Disability activists are worried that people with Down syndrome will be victims of “rationing” coronavirus treatments

By Jonathon Van Maren

With a shortage of ventilators and other medical necessities, strained global supply chains, and a worldwide pandemic placing our healthcare systems under enormous strain, many healthcare workers are bracing themselves to face impossible decisions.

Triage, a word that sounds jarring outside a wartime context, is increasingly on our lips. Stories of elderly people refusing ventilators or giving them to younger people are surfacing, and tales of Italian doctors being forced to choose who they will allocate resources to are almost too heartbreaking to read. They are enduring trauma that they will live with until they die.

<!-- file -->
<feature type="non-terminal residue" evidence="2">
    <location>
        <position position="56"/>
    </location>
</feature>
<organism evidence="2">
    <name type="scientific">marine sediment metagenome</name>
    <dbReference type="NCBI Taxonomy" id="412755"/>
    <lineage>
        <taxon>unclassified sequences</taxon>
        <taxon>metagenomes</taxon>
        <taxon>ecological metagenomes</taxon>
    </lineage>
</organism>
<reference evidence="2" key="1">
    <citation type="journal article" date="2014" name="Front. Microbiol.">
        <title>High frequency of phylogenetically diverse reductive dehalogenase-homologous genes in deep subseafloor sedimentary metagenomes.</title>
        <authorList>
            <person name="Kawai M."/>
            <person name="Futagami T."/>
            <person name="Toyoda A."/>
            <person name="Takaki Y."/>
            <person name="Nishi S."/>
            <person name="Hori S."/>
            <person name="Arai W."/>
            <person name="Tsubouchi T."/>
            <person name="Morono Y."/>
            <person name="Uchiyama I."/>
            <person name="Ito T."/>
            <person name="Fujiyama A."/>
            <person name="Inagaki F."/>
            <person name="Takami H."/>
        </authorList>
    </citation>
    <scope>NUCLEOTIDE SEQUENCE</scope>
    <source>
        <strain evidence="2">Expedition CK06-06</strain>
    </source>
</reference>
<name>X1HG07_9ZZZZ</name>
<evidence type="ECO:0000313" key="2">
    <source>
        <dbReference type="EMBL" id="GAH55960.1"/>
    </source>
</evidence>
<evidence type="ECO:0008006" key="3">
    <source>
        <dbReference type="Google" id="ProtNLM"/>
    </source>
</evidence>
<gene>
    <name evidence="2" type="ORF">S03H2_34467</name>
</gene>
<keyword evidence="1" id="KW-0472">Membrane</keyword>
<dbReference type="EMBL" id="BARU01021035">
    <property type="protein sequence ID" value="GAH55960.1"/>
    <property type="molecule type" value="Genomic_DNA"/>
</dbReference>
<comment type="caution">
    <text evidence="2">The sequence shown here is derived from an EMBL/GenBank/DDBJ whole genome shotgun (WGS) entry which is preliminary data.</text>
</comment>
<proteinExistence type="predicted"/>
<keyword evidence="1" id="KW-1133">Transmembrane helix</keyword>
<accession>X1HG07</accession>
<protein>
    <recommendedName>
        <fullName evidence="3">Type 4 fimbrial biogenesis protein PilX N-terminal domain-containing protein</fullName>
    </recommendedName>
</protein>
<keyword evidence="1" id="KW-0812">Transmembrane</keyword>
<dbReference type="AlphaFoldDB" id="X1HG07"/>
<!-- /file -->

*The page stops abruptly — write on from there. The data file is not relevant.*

Disability advocates are also fearful that our culture’s increasingly eugenic mindset will lead to discrimination against those deemed by some to be less worthy of life. According to a March 28 report by the Daily Mirror, some of the state guidelines being published in preparation for the coronavirus pandemic indicate that people “with Down’s syndrome, cerebral palsy and autism could be left to die,” and disability advocates are “disturbed” by what they are seeing.


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